The American Cancer Society states that cervical cancer used to be the leading cause of cancer death for women in the US. But because more women are undergoing screening for the disease, the number of deaths from the condition have decreased significantly over the past 40 years.
However, it is estimated that 12,340 new cases of cervical cancer were diagnosed in the US last year and 4,030 deaths occurred as a result of the disease, suggesting that there is still more that can be done to combat the cancer.
In line with Cervical Health Awareness Month, we highlight the signs and symptoms women need to look out for when it comes to cervical cancer, the importance of screening and what more can be done to increase awareness of the disease.
What is cervical cancer?
The female reproductive system
Cervical cancer is most common in women between the ages of 21 and 50.
Cervical cancer forms in the tissues of the cervix - the organ that connects the uterus and the vagina.
There are two forms of cervical cancer. The first is squamous cell cervical cancer. This is cancer on the outer surface of the ectocervix - the area of the cervix that projects into the vagina.
The other form of cervical cancer is called adenocarcinoma of the cervix. This is cancer of the endocervix - the inner area of the cervix.
According to the American Cancer Society, cervical cancer is most common in women under the age of 50, and it rarely occurs in women under the age of 20.
The risks for cervical cancer
The National Institutes of Health states that almost all cases of cervical cancer are caused by certain types of human papilliomavirus (HPV).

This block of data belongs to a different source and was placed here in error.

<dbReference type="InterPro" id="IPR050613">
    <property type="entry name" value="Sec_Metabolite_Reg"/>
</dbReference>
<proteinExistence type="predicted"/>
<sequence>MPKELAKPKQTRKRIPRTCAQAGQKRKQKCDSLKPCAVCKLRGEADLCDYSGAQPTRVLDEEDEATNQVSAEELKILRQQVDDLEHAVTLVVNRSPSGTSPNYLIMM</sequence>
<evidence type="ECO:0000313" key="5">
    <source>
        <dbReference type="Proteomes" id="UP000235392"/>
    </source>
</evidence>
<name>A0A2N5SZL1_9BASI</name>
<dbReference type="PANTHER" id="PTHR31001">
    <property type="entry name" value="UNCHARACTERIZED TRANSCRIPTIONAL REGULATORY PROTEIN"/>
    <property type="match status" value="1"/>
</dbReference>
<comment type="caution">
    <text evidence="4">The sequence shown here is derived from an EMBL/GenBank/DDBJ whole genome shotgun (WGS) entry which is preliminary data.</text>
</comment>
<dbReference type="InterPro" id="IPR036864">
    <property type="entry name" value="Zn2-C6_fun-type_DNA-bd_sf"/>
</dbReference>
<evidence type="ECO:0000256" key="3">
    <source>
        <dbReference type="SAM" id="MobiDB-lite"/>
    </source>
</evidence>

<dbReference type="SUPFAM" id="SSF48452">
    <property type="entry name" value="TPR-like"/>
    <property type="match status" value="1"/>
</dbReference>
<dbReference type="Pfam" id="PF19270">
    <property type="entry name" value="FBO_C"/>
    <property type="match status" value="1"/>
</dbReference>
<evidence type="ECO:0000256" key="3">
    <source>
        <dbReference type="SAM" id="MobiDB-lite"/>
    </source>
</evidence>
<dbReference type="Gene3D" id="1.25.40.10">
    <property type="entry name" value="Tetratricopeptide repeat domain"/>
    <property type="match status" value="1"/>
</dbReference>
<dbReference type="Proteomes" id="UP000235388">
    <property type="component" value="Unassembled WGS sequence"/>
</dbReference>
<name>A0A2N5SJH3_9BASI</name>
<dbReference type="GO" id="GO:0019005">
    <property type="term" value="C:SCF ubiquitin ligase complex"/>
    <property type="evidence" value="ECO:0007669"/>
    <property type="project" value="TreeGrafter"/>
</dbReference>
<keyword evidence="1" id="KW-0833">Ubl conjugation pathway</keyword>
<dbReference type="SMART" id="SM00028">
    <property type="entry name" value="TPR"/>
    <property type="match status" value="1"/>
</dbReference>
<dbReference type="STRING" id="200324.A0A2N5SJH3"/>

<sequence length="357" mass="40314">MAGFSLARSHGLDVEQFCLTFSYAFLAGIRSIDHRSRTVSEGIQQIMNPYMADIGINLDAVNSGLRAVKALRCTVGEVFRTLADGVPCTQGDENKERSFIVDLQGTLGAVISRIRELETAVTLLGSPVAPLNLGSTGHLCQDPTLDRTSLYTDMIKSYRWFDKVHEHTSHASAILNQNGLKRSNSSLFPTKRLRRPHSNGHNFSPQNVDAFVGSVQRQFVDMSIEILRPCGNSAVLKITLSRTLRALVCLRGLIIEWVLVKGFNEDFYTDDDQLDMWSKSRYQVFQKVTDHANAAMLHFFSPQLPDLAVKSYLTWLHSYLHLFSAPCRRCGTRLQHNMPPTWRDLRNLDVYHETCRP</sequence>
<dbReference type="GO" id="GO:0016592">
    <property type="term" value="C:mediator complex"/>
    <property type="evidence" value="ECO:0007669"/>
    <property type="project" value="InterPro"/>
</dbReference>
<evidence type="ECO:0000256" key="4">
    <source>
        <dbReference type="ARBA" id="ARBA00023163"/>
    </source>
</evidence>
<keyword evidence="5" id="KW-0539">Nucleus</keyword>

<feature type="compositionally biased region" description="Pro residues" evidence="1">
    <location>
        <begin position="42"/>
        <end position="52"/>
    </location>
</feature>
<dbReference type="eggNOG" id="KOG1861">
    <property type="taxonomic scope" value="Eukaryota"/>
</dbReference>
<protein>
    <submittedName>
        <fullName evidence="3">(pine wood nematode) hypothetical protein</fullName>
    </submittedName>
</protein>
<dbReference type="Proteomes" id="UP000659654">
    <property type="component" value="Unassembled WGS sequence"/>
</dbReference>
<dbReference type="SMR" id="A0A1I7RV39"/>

There are over 100 types of HPV, and around 40 of these can be sexually transmitted. Of these, approximately 15 are thought to be cancer-causing viruses, with two types - HPV-16 and HPV-18 - being responsible for around 70% of cervical cancer cases globally.
Studies have shown that other risk factors for cervical cancer include a family history of the disease, smoking, a weakened immune system and long-term mental stress.
Research has also shown that taking contraceptive pills can increase a woman's risk of cervical cancer.
Ignoring the signs
In the past, health professionals have referred to cervical cancer as the "silent killer." Spotting cervical cancer in its early stages can prove difficult, as early forms of the disease do not usually present symptoms.
It is not until the cancer becomes invasive that symptoms occur, such as abnormal bleeding after sexual intercourse, during menopause or between periods, heavy or prolonged periods, unusual discharge and/or pain during sex.
Given the absence or subtleness of early symptoms of the disease, it is a concern that some women may not realize they have it, and some may even ignore the signs or confuse them with symptoms of other conditions.
Debbie Saslow, director of breast and cervical cancer at the American Cancer Society, told Medical News Today:
"Bleeding and pain are symptoms that women sometimes do ignore, but women also identified abnormal bleeding as the most likely symptom to be associated with cancer.
There are also a range of reasons that people ignore symptoms - one major explanation is denial. Other reasons can be related to culture. For example, some cultures are very fatalistic and believe that if you have cancer, there is nothing you can do about it so there's no reason to see a doctor."